New Gas Bottle

It’s the 17th of the month again, which means it’s exactly 22 months since I arrived in Bangalore.

More to the point, it also means I had to get my employment visa renewed.

So today I spent the whole day in or around the Foreigners Regional Registration Office, or FRRO–an acronym that strikes fear into the heart of many an expat in India. I had been looking forward to this about as much as a visit to the dentist (clue: I hate the dentist), but it’s done and now I’m sorted for another year, with a visa extension and a new residency permit.

And at least it only took one day this time. I’d been dreading it because the last time I had to do it, to renew just my residency permit back in December, it took three whole days of going there, being told that a document was missing (or formatted very slightly wrongly), having to go away, get it done again, or get something printed or xeroxed, going to the police station, waiting for cops to turn up at the apartment to check I lived there, etc etc. And when you’re teaching, having to reschedule 3 days worth of classes is not so simple either.

Today–thanks to our wonderful HR Executive, Roshan–I went along with a carefully-prepared selection of 25 different documents (I counted them). Tax documents, proof of address, ID, provident fund contributions, yadda yadda yadda, and yet they still quibbled. But at least nobody even mentioned a police check. (The Iranian student who was in the queue in front of me got one though.) And I was fully prepared for arguing, and knowing that you have to do it with exactly the right balance of being assertive, but not raising your voice or getting anyone upset.

I’ve become so used to the over-the-top bureaucracy here that I invariably end up expecting the worst, but quite often it turns out not so bad after all.

Shanti shanti, all is well.

Case in point: my gas bottle finally ran out at the weekend, which meant I couldn’t cook on my hob any more. It’s not an exaggeration to say I had been dreading this, because for some reason, possibly terrorism-related, it’s supposed to be really hard to get a “connection” (actually just a replacement gas bottle) without all kinds of paperwork… but I hadn’t had to do this before, so I didn’t really know. You’re supposed to be registered with the government and have a number and stuff. I was emailing my landlord in Dubai asking him about it (didn’t have any number), and I was hoping the maid would help (she wasn’t keen), but in the end I just phoned the number of the local Jyothi Gas dealer.

I was expecting the usual awkward faffing around on the phone. I’m pretty phone-o-phobic at the best of times, but when you try to communicate with someone who has poor English, typically here on a very distorted phone connection, it’s quite exasperating. There are only so many times you can ask someone “sorry, can you repeat that?” before it gets too embarrassing. (Three times, I find.) Once or twice it’s taken me a while to realise they weren’t actually speaking English after all. And the Indian habit of saying “Hello? Hello?” at random points in the conversation takes some getting used to. Quite often I simply had to abandon a telephone conversation completely because we couldn’t understand each other. Face-to-face communication is so much easier in these situations even if the language barrier is still there, and non-verbal communication can help a lot.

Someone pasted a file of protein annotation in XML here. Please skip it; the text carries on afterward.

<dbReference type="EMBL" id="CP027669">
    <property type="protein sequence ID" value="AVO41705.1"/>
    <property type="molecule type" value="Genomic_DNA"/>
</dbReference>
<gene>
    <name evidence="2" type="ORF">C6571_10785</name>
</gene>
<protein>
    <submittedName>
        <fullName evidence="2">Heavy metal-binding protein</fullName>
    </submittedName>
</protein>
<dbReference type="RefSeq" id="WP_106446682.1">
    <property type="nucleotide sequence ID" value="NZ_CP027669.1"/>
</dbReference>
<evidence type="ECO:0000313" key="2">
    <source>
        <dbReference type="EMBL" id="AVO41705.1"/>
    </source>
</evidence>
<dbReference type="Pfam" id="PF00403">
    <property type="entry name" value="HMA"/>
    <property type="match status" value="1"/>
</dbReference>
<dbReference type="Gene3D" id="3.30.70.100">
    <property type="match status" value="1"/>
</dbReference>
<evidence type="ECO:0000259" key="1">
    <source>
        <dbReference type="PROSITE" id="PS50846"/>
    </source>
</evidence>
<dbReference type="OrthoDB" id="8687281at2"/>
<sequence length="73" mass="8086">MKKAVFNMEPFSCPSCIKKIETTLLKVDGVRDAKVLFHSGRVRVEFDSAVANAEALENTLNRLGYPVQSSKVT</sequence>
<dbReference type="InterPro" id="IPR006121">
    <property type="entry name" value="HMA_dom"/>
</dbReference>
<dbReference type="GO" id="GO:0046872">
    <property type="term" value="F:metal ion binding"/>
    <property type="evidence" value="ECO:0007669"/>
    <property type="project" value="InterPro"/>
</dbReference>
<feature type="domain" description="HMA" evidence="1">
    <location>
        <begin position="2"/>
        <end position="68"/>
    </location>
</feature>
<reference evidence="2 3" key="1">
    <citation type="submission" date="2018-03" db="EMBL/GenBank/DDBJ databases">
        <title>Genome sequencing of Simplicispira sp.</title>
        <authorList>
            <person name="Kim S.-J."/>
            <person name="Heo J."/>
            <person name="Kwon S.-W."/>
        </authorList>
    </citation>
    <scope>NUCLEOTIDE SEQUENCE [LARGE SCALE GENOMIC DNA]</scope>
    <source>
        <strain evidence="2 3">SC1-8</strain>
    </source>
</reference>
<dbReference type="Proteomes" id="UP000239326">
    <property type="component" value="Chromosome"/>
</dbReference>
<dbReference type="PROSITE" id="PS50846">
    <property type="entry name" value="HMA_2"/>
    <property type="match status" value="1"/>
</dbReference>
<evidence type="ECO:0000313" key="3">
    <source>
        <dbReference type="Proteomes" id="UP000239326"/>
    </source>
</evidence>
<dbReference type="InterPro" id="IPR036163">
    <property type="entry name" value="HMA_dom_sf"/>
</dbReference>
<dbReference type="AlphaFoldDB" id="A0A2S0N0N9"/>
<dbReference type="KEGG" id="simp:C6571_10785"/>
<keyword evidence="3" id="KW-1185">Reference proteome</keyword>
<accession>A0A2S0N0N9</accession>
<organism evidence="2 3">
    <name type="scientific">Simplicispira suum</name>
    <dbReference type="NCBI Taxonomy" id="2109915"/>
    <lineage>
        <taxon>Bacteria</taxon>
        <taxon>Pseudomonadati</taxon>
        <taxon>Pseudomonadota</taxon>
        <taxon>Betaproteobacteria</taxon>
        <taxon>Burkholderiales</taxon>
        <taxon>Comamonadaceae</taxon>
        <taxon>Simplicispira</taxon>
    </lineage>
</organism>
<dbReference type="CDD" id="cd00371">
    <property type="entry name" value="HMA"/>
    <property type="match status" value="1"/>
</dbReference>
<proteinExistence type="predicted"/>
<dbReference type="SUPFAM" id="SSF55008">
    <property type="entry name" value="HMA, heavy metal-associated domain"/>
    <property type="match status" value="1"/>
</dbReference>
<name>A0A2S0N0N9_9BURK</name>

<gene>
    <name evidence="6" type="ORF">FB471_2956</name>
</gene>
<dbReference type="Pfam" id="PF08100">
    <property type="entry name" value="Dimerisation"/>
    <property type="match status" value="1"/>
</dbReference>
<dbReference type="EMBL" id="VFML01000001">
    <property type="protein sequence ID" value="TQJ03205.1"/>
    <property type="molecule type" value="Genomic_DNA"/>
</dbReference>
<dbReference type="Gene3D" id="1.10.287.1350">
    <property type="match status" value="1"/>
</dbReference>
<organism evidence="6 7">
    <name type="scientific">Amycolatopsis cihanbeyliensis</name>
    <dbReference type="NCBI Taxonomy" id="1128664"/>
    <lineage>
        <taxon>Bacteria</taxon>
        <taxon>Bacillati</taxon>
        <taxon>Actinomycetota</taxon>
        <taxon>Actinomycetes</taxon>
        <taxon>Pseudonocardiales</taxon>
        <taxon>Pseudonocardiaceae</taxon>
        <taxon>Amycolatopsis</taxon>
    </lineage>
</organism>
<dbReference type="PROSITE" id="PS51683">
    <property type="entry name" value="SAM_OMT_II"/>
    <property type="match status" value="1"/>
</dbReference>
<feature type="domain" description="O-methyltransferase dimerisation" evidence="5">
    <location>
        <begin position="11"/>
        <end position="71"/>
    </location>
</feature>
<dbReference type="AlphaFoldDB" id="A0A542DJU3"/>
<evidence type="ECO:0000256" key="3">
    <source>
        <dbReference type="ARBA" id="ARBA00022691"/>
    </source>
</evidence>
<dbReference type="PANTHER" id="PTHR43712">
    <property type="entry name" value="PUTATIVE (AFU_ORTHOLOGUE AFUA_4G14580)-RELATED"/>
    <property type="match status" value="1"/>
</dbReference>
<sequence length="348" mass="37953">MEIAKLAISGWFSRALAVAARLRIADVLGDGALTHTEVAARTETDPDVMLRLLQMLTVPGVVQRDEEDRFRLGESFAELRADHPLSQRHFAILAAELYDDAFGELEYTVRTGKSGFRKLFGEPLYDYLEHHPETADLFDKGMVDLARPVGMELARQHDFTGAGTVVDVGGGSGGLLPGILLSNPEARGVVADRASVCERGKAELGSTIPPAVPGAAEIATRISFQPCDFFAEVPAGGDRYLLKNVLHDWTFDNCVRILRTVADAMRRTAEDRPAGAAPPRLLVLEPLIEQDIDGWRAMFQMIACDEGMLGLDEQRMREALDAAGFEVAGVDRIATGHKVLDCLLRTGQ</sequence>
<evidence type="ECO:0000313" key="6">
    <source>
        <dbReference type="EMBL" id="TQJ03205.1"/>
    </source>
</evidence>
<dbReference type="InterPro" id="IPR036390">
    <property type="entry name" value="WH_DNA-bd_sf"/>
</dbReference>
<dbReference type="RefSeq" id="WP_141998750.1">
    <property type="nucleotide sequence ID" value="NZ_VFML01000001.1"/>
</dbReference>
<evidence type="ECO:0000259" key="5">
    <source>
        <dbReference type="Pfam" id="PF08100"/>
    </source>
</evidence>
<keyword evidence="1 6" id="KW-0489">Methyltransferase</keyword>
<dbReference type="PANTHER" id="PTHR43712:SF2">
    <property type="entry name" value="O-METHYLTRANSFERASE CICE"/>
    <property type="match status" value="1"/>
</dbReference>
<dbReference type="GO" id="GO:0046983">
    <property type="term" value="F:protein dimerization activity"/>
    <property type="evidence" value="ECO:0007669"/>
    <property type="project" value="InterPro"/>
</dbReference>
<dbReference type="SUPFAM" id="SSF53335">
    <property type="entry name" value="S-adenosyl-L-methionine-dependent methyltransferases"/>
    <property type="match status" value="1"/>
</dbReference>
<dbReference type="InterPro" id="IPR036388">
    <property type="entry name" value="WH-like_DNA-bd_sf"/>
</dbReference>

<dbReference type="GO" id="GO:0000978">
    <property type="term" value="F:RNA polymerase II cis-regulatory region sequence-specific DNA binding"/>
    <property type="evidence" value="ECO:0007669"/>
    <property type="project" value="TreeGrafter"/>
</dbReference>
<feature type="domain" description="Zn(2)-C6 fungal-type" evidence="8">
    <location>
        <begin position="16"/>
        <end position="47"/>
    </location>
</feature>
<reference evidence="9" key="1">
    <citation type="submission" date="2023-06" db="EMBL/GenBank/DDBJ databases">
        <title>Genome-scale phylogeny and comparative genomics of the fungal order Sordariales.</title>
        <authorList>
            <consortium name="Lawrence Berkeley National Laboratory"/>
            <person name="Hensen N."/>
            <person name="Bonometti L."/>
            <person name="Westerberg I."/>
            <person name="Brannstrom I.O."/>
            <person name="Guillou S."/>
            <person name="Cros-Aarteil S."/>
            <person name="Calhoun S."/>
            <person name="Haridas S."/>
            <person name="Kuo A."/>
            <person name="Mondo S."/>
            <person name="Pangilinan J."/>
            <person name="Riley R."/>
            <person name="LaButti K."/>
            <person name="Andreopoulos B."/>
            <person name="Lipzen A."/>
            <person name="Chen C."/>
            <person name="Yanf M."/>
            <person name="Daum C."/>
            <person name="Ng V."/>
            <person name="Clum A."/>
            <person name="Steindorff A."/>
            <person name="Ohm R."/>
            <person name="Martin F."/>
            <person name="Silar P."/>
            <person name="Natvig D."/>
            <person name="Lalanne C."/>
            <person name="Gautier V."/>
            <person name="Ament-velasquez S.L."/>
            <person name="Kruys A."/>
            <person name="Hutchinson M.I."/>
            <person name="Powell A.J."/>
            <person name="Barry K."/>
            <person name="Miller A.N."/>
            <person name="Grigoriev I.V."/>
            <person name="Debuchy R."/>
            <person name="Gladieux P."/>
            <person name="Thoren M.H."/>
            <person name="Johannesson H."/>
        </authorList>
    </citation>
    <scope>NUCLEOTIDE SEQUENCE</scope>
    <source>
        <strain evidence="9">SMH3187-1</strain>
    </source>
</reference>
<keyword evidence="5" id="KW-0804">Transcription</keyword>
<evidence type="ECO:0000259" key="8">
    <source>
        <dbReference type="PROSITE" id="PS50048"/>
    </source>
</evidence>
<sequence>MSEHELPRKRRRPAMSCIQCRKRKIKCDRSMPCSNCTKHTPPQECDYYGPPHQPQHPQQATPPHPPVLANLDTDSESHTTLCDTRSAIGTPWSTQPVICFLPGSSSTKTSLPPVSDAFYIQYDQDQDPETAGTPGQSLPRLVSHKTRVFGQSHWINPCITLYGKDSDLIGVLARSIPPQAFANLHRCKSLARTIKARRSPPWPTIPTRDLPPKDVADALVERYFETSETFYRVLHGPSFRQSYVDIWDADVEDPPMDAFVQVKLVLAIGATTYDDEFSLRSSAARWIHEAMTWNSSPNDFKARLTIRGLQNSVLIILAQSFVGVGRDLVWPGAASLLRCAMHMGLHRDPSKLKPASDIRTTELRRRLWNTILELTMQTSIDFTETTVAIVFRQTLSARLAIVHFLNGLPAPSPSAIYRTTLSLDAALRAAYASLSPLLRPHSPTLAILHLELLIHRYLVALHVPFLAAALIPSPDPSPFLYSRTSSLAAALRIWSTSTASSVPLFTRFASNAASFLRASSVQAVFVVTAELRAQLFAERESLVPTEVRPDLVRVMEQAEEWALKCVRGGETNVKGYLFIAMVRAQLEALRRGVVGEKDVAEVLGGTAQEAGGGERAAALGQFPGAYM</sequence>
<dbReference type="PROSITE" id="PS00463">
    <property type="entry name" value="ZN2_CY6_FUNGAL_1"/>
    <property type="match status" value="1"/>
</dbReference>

But in the end it was a crystal-clear phone connection, the guy at the gas dealer’s spoke perfect English, and–glory of glories–he didn’t even mention anything about registration or a customer number. Result! I asked them to deliver after 6.30pm when I would be home from work (they almost always assume a maid or someone will be home during the day otherwise), and we were done.

Well, almost. After getting home nobody had turned up by 8pm so I decided to get my shopping done just up the road, to avoid waiting in all night on the off-chance, but nobody turning up. They had my mobile number, so if they came when I was out, they would call and I could come back straight away and we would be sorted.

Not so… getting home with my shopping, the security guards explained in their usual mix of miming and 1 or 2 English words that the gas had been, and gone away. Damn! In the end I just called the nice crystal-clear man again. “No problem”, he said. “I will send my person there again right away”.

And he did. And he was in and out within 5 minutes, taking the empty bottle with him.

So, in the end a good transaction and good service, and all over in a couple of hours. After I’d been worrying since June–for 4 months!–what would happen when my gas ran out.

I did learn how to be very frugal with it though.

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